replace the Chinese forces in the north
 By 1946, France had struck a deal with Ho Chi Minh that Vietnam was
a free state within the Indochina federation, but they disagreed with
him what states constitute “Vietnam” as he saw it
 They disagreed over whether the south – Cochina – belonged to
Vietnam and hence could be independent
 By November 1946, fighting had
broken out between Vietnamese
and French forces in Haiphong
 French ships shelled the city,
killing 6,000 Vietnamese
 This event fueled recruitment to
the Viet Minh forces, who attacked
French forces in Hanoi
 This began the French Indochina
war (1946-1954)
 In 1946, France re-installed Bao Dai as the ruler of Vietnam and
incorporated Cochin China as a part of Vietnam.
 Ho Chi Minh did not accept the legitimacy of this government and hit
and run attacks on French forces continued
 In March 1947, Ho Chi Minh declared open war on the French with
the goal of forcing them out entirely
 The local government of Bao Dai, based in Saigon, was seen as a
French puppet and lacked legitimacy
 Ho Chi Minh and General Giap had studied and published on
guerrilla warfare for a number of years before this campaign began
 They believed in the mass-scale mobilization of the population and in
the use of mobile warfare to tie down French forces
 France found it difficult to hold ground, as many of their local forces
in the north were betraying them and were loyal to the forces of Ho
Chi Minh
 Ho Chi Minh was also building an extensive guerrilla network in the
south to destabilize French rule
 The official French war goal was to allow for autonomous states to
exist within a French-dominated Indochina Federation
 Yet they tended to do this by centralizing power with the national and
regional government, thus depriving local and tribal power centers
of privileges and pushing them into the hands of the Viet Minh forces
 They won favor with urban and Catholic forces, but this did them little
good with the Buddhist rural majority
 Efforts to achieve a negotiated solution often foundered because pro-
colonialist and pro-Catholic parties dominating De Gaulle’s key
ministries
 From the French side, much of the fighting was done by conscripts,
many of whom believed that the war was a lost cause
 The war was deeply unpopular, with only 19% of French citizens
supporting any military presence in Vietnam by July 1949
 French Communist parties supported Ho Chi Minh against French
forces in Vietnam, thus producing a toxic debate in Paris
 Returning French soldiers were actually treated for plasma and blood
in hospitals outside Paris in order to shield the public from the cost of
the war
 Initially, the French sought to conduct a decapitation strategy which
removed the chief leaders of the movements against them
 When this failed, they shifted to a strategy of pacification, based on
the colonial experience, which was designed to break the back of the
insurgents
 Yet despite alliances with tribes in many regions, France could not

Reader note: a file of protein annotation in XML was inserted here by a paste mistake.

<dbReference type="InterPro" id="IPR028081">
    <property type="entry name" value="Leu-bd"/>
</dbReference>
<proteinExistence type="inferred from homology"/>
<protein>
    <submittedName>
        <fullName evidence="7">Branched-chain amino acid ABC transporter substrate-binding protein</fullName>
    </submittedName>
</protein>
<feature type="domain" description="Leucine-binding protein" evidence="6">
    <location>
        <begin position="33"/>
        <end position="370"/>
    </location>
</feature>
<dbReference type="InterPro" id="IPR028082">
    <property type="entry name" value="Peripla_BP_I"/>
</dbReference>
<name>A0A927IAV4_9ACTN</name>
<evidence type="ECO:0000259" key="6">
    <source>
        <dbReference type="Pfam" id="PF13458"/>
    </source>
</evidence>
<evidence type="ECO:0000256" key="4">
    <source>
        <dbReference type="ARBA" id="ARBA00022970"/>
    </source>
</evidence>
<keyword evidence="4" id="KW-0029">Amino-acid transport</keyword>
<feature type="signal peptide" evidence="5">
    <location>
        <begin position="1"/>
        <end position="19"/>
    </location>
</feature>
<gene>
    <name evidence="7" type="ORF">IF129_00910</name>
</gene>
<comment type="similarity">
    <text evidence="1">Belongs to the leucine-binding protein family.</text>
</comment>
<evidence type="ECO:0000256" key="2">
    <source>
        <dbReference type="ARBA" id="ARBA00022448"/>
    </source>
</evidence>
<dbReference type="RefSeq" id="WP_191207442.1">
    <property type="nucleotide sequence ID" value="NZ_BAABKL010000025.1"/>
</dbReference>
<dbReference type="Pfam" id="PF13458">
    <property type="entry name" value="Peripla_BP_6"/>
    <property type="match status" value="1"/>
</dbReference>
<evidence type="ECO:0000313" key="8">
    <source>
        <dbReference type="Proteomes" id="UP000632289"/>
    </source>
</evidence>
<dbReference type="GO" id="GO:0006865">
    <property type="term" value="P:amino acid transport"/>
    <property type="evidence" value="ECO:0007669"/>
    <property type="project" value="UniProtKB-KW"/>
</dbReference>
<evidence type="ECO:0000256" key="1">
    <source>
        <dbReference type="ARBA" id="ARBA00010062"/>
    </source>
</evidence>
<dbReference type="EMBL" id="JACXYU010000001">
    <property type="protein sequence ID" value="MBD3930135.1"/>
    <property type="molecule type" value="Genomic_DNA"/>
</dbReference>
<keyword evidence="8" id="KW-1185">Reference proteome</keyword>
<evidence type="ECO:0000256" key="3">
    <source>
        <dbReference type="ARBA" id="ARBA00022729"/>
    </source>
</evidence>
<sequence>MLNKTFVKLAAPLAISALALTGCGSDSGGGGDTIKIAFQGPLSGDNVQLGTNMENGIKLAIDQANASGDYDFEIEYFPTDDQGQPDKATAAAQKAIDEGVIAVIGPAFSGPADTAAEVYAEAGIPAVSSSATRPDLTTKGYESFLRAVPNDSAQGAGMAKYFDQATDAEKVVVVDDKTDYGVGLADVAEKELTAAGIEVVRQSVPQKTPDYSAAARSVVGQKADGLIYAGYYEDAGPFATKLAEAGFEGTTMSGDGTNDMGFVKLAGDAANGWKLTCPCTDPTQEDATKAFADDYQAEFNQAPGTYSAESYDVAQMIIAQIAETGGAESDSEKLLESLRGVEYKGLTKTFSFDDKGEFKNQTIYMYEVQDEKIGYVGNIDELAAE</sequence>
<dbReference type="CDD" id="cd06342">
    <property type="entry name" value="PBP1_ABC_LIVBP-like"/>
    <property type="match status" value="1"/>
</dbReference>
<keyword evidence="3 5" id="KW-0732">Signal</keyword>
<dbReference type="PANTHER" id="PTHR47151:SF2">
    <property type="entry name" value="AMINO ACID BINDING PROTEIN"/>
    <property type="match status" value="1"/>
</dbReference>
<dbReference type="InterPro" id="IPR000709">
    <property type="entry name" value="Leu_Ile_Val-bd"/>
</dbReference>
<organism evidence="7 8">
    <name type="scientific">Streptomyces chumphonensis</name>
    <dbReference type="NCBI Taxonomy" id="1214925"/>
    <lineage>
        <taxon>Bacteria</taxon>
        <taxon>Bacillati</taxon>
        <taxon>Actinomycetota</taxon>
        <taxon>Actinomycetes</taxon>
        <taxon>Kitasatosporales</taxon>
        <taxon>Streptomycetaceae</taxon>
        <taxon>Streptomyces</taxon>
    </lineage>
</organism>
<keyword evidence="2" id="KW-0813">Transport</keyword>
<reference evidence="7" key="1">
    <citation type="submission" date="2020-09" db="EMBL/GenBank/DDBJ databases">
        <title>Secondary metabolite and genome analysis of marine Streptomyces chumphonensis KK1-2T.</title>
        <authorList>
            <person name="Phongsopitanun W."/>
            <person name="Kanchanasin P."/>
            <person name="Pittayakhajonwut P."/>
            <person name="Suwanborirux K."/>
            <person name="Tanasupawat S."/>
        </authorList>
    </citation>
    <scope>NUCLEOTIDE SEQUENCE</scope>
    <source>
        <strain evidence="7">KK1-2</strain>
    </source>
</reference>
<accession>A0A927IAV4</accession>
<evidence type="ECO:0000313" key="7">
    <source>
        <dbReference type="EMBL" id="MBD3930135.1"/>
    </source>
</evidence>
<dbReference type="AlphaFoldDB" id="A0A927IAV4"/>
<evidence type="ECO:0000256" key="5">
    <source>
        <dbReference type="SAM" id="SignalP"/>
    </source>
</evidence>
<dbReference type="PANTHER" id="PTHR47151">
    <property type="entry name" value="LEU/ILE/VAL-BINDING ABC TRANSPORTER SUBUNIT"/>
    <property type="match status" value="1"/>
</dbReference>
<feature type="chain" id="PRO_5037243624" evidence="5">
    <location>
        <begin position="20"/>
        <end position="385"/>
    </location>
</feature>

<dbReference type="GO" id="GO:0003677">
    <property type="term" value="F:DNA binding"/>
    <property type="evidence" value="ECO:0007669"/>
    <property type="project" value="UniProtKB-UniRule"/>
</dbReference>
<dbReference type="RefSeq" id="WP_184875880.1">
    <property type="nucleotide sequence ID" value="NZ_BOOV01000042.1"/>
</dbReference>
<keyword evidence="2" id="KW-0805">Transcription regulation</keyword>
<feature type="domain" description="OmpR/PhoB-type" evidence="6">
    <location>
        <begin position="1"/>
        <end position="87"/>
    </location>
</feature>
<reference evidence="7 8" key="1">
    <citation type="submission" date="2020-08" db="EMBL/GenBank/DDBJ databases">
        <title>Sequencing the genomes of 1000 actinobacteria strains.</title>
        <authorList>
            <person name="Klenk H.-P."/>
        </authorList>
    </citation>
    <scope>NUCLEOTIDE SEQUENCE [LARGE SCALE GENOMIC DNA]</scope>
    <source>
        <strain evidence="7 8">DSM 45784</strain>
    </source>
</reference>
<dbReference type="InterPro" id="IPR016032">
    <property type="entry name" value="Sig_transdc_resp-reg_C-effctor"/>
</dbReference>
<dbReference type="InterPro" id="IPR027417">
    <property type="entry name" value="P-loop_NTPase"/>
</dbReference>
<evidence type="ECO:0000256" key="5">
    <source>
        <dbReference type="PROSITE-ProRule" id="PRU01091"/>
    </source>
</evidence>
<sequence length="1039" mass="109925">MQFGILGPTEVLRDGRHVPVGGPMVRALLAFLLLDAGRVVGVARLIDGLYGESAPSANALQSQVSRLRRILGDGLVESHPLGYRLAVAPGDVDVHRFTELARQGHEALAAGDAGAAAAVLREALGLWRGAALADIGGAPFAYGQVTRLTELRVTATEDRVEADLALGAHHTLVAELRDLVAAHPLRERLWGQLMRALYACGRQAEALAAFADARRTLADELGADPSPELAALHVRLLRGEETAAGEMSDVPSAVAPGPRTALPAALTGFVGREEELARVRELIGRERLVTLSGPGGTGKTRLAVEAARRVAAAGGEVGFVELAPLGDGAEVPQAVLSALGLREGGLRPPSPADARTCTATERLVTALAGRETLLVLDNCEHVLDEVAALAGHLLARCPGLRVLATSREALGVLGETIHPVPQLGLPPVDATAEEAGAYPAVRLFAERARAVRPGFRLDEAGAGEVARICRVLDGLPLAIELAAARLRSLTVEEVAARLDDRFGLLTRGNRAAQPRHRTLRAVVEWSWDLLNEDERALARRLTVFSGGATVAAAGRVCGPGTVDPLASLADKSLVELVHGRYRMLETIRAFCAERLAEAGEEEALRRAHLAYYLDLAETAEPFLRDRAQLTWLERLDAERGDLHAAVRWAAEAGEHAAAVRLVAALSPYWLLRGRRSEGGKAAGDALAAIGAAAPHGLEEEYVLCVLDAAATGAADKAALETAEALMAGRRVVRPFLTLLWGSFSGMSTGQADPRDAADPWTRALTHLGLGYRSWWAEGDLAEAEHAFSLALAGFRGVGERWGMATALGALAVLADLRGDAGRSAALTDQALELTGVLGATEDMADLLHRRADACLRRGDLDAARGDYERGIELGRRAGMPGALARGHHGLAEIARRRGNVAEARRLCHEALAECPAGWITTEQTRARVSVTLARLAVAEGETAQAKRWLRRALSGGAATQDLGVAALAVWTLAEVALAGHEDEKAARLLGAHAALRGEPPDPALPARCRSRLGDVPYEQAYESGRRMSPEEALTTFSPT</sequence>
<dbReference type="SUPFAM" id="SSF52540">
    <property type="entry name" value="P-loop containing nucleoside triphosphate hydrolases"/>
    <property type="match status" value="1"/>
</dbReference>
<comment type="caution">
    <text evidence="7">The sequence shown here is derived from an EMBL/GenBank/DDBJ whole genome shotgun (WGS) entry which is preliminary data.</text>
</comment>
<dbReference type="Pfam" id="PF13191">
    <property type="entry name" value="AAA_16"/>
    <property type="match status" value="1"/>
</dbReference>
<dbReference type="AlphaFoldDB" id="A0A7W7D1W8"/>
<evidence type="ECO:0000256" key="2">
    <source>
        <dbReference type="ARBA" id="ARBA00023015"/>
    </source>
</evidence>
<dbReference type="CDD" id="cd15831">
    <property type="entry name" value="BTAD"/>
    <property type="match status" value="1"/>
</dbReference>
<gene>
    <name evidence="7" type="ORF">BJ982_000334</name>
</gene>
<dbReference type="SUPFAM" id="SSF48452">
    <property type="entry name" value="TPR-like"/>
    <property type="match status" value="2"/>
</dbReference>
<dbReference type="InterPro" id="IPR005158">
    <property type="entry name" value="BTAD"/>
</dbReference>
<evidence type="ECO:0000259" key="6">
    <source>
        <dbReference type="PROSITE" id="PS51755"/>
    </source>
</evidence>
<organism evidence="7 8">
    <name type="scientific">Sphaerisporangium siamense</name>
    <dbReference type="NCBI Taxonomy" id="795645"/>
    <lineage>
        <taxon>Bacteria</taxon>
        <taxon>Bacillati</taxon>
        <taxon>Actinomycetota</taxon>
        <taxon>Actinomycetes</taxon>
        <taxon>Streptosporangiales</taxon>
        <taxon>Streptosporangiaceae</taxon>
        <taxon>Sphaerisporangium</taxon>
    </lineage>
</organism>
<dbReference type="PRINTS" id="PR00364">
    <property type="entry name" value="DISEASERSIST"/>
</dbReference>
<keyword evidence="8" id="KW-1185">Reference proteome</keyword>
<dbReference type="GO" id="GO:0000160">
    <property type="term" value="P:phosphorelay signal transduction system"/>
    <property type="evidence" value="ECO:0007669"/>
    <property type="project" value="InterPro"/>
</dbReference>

pacify the insurgents, finding nationalist sentiment was much
stronger than comparable incentives
 To separate the population from the insurgents, they tried to do
strategic resettlement into defensible hamlets, but this was
unsuccessful
 One of the chief problems with
French forces was that they relied on
fixed, defensive positions in their
pacification campaigns
 They built bases in many of the
regions, but returned to them at night
and effectively ceded the
countryside to the Viet Minh forces
 The Viet Minh forces successfully
exploited the border with Laos and
Cambodia in order to bring weapons
in
 They also tried to form local militias,
but had a hard time judging loyalty
French Paratroopers, Indochina,
1951
 The French collapse in Indochina was also precipitated by changing
politics in the region
 The Communist takeover of mainland China in 1949 brought Chinese
communist forces to the northern border and opened up an entirely new
supply route
 To compensate, France granted Vietnam in independence within a French
union, effectively creating a state still led by Bao Dai recognized by the U.S.,
UK and others
 At the same time, the Ho Chi Minh government in Hanoi was recognized by
the USSR, China and others, thus producing two governments for Vietnam
 Most of the rest of the region held their neutrality
 The onset of the Korean war also
changed the calculation of many of the
local actors
 The United States was drawn into the
Korean peninsula and began to worry
more about a Soviet take-over of East
Asia
 The threat of a Soviet-Chinese axis
loomed large in the mind of
Washington policymakers, but at the
same time few wanted to take over the
war
 France sought aid from Washington, but
was reluctant to take military advice or
acknowledge that its colonial days
were over
 In February 1950, France asked the
United States for military and
financial aid for the war
 By 1954, the US was covering 80% of
the overall costs of the French conflict
 At the same time, U.S. officials were
concerned that France would lose
and produce a power vacuum in Asia